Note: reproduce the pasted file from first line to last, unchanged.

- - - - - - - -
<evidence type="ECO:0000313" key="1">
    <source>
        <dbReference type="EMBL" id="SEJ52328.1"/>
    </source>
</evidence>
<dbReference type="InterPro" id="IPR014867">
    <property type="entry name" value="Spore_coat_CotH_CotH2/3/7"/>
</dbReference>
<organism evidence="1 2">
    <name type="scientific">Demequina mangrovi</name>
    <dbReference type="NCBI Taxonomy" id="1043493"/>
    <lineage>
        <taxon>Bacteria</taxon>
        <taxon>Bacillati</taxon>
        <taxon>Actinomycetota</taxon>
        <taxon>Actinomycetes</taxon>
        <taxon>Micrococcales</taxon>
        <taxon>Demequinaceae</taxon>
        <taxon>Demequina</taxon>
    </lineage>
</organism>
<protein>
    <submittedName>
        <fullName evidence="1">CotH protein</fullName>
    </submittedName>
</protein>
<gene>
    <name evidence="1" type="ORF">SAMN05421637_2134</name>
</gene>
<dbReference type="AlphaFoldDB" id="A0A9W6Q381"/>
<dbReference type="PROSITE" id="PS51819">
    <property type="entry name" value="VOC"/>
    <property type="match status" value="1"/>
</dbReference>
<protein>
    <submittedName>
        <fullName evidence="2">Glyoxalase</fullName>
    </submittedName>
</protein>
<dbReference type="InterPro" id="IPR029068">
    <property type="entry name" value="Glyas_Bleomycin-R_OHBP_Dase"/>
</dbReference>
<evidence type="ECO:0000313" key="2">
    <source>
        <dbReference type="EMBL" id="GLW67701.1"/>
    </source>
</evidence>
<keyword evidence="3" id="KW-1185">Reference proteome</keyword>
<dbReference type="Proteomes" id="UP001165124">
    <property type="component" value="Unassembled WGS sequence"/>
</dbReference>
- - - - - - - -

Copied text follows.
<evidence type="ECO:0000313" key="1">
    <source>
        <dbReference type="EMBL" id="SEJ52328.1"/>
    </source>
</evidence>
<dbReference type="InterPro" id="IPR014867">
    <property type="entry name" value="Spore_coat_CotH_CotH2/3/7"/>
</dbReference>
<organism evidence="1 2">
    <name type="scientific">Demequina mangrovi</name>
    <dbReference type="NCBI Taxonomy" id="1043493"/>
    <lineage>
        <taxon>Bacteria</taxon>
        <taxon>Bacillati</taxon>
        <taxon>Actinomycetota</taxon>
        <taxon>Actinomycetes</taxon>
        <taxon>Micrococcales</taxon>
        <taxon>Demequinaceae</taxon>
        <taxon>Demequina</taxon>
    </lineage>
</organism>
<protein>
    <submittedName>
        <fullName evidence="1">CotH protein</fullName>
    </submittedName>
</protein>
<gene>
    <name evidence="1" type="ORF">SAMN05421637_2134</name>
</gene>
<dbReference type="AlphaFoldDB" id="A0A9W6Q381"/>
<dbReference type="PROSITE" id="PS51819">
    <property type="entry name" value="VOC"/>
    <property type="match status" value="1"/>
</dbReference>
<protein>
    <submittedName>
        <fullName evidence="2">Glyoxalase</fullName>
    </submittedName>
</protein>
<dbReference type="InterPro" id="IPR029068">
    <property type="entry name" value="Glyas_Bleomycin-R_OHBP_Dase"/>
</dbReference>
<evidence type="ECO:0000313" key="2">
    <source>
        <dbReference type="EMBL" id="GLW67701.1"/>
    </source>
</evidence>
<keyword evidence="3" id="KW-1185">Reference proteome</keyword>
<dbReference type="Proteomes" id="UP001165124">
    <property type="component" value="Unassembled WGS sequence"/>
</dbReference>